As I have noted before, the late sixties and early seventies are my favorite era of American filmmaking. A majority of the films offered during this time period play with narrative conventions to create radical films to challenge the oppressive demands of Hollywood and to use cinema as a voice of opposition to the political ideals of their time. Don Siegel's film The Beguiled certainly offers such an example. A trippy film with pseudo-narration, multiple voice-overs and sporadic cinematography, The Beguiled exudes all the rebellion indicative of New Hollywood filmmaking, not to mention it contains Clint Eastwood in one of his finer early non-western films. The film is a period piece in the most liberal of terms and often incorporates imagery of the early seventies as an ironic juxtaposition to the Civil War being depicted on screen.
The film begins with a series of sepia photos of Lincoln, Grant and other Civil War icons as a way to imply the time period, which leads into a fade to color scene of a young girl named Amy (Pamelyn Ferdin) picking mushrooms in the woods. While gathering the last few mushrooms a Union soldier falls to Amy's feet obviously wounded from battle. This soldier in short urgent breaths explains himself to be John McBurney (Clint Eastwood) and pleads for help from the young girl. This would not be a problem were it not for John being stuck dead in the middle of Confederate territory. Oblivious to the consequences of harboring a Union soldier Amy brings John back to her all-girls boarding school much to the dismay of the schools headmistress Martha (Geraldine Page). Martha is concerned primarily for the act of treason, as well as the inherent problem of bringing a young male into a school of young women. What ensues upon John's stay is a jealousy fueled bout of sexual tension that involves young Amy, Martha, the boarding schools slave and one of the schools other teachers Edwina (Elizabeth Hartmen). While tense, John is able to stay under the protection of the women, until he makes the mistake of sleeping with one of the young girls named Carol (Jo Ann Harris), who dons a classic seventies haircut, despite the films setting of roughly 1860. Upon discovery of his act, Edwina shoves John down the stairs, yet again his leg. Martha, also enraged, amputates John's leg claiming it a necessary act for his survival. When John awakes and discovers his leg removed, he steals Martha's gun and takes control of the school while waiting for Union soldiers to arrive. The young Amy, distraught by John's infidelity, as well as his outburst against her pet turtle, agrees to pick poisonous mushrooms to feed him for dinner. This act leads to John's death and subsequent burial by the women, ending the film on an ominous tone, despite its rather notable moment of liberation for the females involved.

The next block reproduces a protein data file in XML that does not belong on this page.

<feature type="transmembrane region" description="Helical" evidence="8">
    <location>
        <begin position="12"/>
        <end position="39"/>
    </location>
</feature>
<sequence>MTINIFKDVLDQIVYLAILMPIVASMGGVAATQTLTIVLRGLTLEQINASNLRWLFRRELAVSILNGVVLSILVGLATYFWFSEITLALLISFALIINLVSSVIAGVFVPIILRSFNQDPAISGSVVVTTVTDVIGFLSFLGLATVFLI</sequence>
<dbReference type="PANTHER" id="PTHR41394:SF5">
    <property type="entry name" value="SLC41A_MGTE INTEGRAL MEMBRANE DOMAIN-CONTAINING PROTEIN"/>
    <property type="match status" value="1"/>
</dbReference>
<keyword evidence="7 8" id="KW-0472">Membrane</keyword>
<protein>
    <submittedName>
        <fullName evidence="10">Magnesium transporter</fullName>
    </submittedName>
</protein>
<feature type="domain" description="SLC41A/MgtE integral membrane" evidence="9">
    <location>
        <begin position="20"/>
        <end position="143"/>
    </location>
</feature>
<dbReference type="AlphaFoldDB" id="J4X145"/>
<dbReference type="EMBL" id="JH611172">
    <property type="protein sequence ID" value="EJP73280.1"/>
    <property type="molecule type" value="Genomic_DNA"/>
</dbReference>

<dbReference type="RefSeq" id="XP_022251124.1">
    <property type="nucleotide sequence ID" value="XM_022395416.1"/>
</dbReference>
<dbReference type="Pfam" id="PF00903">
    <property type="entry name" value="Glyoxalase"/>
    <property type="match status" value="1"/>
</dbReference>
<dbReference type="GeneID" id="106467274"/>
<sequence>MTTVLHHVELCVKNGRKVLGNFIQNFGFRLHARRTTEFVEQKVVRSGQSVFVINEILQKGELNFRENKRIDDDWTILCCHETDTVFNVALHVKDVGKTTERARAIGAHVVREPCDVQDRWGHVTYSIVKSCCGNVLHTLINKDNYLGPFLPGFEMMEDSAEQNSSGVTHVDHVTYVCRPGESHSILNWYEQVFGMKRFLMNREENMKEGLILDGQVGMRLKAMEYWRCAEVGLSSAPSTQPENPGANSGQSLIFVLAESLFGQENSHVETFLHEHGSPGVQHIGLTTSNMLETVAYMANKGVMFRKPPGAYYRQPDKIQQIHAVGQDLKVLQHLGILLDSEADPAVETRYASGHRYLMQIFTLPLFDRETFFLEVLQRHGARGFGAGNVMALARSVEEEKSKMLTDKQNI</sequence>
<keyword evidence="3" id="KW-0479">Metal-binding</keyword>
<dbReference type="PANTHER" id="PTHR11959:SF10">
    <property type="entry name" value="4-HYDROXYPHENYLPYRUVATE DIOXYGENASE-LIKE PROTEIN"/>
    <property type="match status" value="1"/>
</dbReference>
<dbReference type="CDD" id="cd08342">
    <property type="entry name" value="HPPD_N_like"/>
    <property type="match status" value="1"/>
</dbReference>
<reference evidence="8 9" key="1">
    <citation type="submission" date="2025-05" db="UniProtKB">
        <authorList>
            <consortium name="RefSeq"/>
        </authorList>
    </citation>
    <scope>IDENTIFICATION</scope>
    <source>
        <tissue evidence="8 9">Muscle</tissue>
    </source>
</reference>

The Beguiled reeks of patriarchal criticism. Everything within the film has an element of female liberation. The method of poisoning of John occurs through a natural fungus implying a bond with Gaia or more simply Mother Nature. Similarly, the entire school of women is a form of liberation, given that prior to John's arrival they had successfully fended off other male infiltration, and it is implied that they will continue to do so after John's death. Furthermore, the women, led by Martha, take it upon themselves to figuratively castrate John by removing his leg. John even goes so far as to claim a concern that they will cut of his other leg, pausing a moment before saying leg implying that he fears the loss of another appendage as well. Even when John attempts to repossess power with a phallic gun, he loses out to his false sense of immunity at the hands of a clever pre-teen girl. The film also posits a unified womanhood regardless of race or age. The slave that lives with the girls is allowed free reign to voice her opinion and is careful to make the girls aware that no such thing exists as slave work in their unified commune. The film even dabbles into images of lesbianism between the schools head teachers, the ultimate form of male exclusion. The Beguiled is as much a Civil War period piece as it is a lesson in feminine independent sustainability.
The Beguiled is not for everyone. I am partial to it for its similarities to other trippy New Hollywood films and recommend it to those who share my passion. I know it plays often on television and is currently available on Netflix Watch Instantly. Do not pass up the opportunity to view a truly bizarre Civil War film.